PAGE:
Editorial: Sedition law must go

It is time a national consensus was built in favour of scrapping the sedition law as it is anathema to democracy

AuthorPublished: 5th Jun 2021  12:00 amUpdated: 4th Jun 2021  9:57 pm

It is incongruous for a liberal and free democratic country to have a sedition law that fights its own citizens. In fact, criticism of the government of the day is an essence of democracy and should not be viewed as anti-national activity. The Supreme Court’s order quashing the sedition case against senior journalist Vinod Dua is a welcome development and should set the record straight on the futility of invoking a draconian British era law. The FIR was filed by a local BJP leader in Shimla over his YouTube show that is critical of the NDA government on multiple issues. Every citizen is entitled to his or her opinions and criticise the governments so long as there is no incitement to violence. As India approaches the 75th Independence Day, it is appropriate that the apex court rejected in no uncertain terms the tendency to equate sedition with the democratic right of citizens to express dissent without being labelled enemies of the State. It is time a national consensus was built in favour of scrapping the sedition law as it is anathema to democracy. In a disturbing trend over the last few years, several governments, including the ones ruled by non-BJP parties, have routinely invoked Section 124-A that penalises sedition. A number of anti-CAA (Citizenship Amendment Act) protesters too are facing sedition charges. The National Crime Records Bureau data shows that between 2016 and 2019, there has been a 160% increase in the filing of sedition charges with a conviction rate of just 3.3% while only two persons could be convicted out of 93 people charged in 2019.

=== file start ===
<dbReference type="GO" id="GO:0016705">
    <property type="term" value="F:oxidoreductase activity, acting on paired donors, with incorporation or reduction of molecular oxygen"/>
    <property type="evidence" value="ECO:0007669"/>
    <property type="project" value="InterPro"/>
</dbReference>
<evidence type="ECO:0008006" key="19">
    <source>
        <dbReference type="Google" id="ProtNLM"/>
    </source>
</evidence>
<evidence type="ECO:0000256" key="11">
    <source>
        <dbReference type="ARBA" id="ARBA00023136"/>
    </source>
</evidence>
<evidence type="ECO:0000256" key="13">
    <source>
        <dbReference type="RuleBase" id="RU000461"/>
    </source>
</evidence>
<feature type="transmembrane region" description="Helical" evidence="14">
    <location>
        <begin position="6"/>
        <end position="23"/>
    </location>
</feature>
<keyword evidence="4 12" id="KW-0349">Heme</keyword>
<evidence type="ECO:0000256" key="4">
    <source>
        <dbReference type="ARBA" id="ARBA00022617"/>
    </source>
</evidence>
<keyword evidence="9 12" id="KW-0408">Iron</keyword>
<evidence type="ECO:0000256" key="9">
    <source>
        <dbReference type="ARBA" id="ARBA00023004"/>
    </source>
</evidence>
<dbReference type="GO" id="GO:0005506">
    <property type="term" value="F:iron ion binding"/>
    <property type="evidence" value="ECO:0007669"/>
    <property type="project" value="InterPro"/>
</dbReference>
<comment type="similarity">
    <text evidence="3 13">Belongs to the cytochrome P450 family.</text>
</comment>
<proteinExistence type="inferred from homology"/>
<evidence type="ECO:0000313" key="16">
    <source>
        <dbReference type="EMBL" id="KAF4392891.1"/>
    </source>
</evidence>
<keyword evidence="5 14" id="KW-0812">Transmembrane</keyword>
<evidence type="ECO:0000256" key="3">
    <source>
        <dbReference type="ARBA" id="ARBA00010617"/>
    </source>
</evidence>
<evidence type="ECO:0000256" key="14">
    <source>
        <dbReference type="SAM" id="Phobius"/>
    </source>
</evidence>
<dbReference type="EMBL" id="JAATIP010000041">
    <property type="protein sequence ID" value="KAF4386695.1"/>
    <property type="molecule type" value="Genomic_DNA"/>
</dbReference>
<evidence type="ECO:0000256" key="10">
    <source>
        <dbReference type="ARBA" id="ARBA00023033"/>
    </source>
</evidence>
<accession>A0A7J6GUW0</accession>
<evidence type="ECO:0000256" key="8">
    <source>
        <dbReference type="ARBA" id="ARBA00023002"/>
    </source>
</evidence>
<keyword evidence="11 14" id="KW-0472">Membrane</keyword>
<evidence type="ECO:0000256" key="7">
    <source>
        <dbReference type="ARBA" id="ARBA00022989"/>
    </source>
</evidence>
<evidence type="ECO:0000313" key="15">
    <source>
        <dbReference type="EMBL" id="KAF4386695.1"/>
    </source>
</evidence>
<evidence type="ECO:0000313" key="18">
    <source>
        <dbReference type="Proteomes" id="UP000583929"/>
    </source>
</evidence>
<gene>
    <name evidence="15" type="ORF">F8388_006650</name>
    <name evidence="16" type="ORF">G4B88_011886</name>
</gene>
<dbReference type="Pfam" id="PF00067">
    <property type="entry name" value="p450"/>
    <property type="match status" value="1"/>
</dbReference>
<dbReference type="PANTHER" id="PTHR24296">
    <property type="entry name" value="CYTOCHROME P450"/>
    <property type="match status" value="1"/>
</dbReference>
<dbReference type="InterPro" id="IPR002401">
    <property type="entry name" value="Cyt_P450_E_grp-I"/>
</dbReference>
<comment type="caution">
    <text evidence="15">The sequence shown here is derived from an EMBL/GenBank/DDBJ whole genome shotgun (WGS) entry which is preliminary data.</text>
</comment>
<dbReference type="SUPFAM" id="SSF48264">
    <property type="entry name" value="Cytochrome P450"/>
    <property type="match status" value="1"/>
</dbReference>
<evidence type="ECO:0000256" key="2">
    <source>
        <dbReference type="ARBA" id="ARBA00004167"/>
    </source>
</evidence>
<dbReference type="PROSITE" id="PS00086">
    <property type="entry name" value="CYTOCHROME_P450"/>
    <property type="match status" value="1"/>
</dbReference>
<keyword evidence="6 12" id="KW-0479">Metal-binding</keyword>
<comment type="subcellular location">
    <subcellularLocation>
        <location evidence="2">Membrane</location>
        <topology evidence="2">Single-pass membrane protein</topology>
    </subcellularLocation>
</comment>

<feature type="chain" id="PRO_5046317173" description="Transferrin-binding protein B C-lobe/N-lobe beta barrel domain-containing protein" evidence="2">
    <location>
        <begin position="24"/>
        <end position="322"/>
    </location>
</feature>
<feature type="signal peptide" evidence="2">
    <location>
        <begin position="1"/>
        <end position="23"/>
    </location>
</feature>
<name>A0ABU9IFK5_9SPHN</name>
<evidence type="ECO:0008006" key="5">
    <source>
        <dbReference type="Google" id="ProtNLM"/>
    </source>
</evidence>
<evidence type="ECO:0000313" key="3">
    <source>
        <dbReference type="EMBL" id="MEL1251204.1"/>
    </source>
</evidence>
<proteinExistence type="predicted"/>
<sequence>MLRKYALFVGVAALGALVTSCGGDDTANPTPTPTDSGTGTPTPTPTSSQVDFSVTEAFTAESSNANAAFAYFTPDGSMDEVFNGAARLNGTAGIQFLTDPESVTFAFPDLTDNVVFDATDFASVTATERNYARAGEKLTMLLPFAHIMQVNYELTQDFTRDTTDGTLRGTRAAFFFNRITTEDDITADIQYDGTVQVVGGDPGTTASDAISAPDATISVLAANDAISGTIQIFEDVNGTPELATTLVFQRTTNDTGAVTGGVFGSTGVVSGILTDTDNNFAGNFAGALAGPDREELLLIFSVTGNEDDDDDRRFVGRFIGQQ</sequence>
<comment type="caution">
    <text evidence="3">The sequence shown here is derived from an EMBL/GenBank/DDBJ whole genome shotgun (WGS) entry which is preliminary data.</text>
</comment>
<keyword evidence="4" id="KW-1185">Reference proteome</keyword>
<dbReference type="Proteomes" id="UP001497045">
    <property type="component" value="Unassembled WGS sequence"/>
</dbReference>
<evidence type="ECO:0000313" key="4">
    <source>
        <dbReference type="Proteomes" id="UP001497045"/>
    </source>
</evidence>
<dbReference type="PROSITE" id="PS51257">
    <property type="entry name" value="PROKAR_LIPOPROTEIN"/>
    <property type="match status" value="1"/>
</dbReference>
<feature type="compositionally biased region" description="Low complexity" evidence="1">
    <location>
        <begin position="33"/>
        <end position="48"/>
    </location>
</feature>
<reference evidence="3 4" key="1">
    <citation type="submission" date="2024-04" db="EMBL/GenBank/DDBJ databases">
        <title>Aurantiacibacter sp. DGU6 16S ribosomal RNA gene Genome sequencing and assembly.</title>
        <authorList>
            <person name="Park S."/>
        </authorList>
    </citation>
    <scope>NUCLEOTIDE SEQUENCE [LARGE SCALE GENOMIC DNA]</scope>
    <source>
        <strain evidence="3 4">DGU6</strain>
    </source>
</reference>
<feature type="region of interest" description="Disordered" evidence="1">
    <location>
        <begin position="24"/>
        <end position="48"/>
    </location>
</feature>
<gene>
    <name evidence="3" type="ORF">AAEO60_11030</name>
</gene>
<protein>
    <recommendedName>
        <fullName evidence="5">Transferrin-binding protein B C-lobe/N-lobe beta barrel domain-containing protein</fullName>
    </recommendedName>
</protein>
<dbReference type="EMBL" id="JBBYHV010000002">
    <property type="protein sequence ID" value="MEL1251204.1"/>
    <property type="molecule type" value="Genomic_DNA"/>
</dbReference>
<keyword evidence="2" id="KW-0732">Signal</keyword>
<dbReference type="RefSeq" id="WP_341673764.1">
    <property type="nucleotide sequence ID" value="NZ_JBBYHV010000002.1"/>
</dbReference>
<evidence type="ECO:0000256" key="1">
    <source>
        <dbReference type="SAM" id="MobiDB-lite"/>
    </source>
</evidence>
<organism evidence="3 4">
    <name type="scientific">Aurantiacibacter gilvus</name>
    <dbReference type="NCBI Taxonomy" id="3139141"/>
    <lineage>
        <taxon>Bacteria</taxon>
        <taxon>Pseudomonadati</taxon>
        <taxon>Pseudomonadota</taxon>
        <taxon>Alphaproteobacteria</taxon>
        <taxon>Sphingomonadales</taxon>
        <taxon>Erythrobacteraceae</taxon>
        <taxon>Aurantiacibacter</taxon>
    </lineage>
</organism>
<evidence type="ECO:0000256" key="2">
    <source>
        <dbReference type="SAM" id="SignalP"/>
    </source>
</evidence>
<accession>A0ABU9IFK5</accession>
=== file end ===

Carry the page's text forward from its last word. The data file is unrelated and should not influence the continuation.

The misuse of sedition law has destroyed many lives. Formulated during the British rule to suppress the freedom struggle, it is now being widely misused against dissenters. It is a welcome development that the SC has decided to examine the archaic Section 124A of the IPC in the context of media freedom. Way back in 1962, the apex court had ruled that “citizen has a right to say or write whatever he likes about the Government, or its measures, by way of criticism or comment, so long as he does not incite people to violence against the Government…” Many countries, including the UK and Australia, have abolished the sedition law. It’s time for India to follow suit. There is already a robust legal architecture in place to deal with those trying to incite violence or threaten the integrity of the nation. In 2018, the Law Commission had recommended that sedition law should not be used to curb free speech. Creating a climate for free expression of thoughts and ideas without fear of criminal prosecution is essential for the growth of any civilisation. It is all the more important for democracies to survive.

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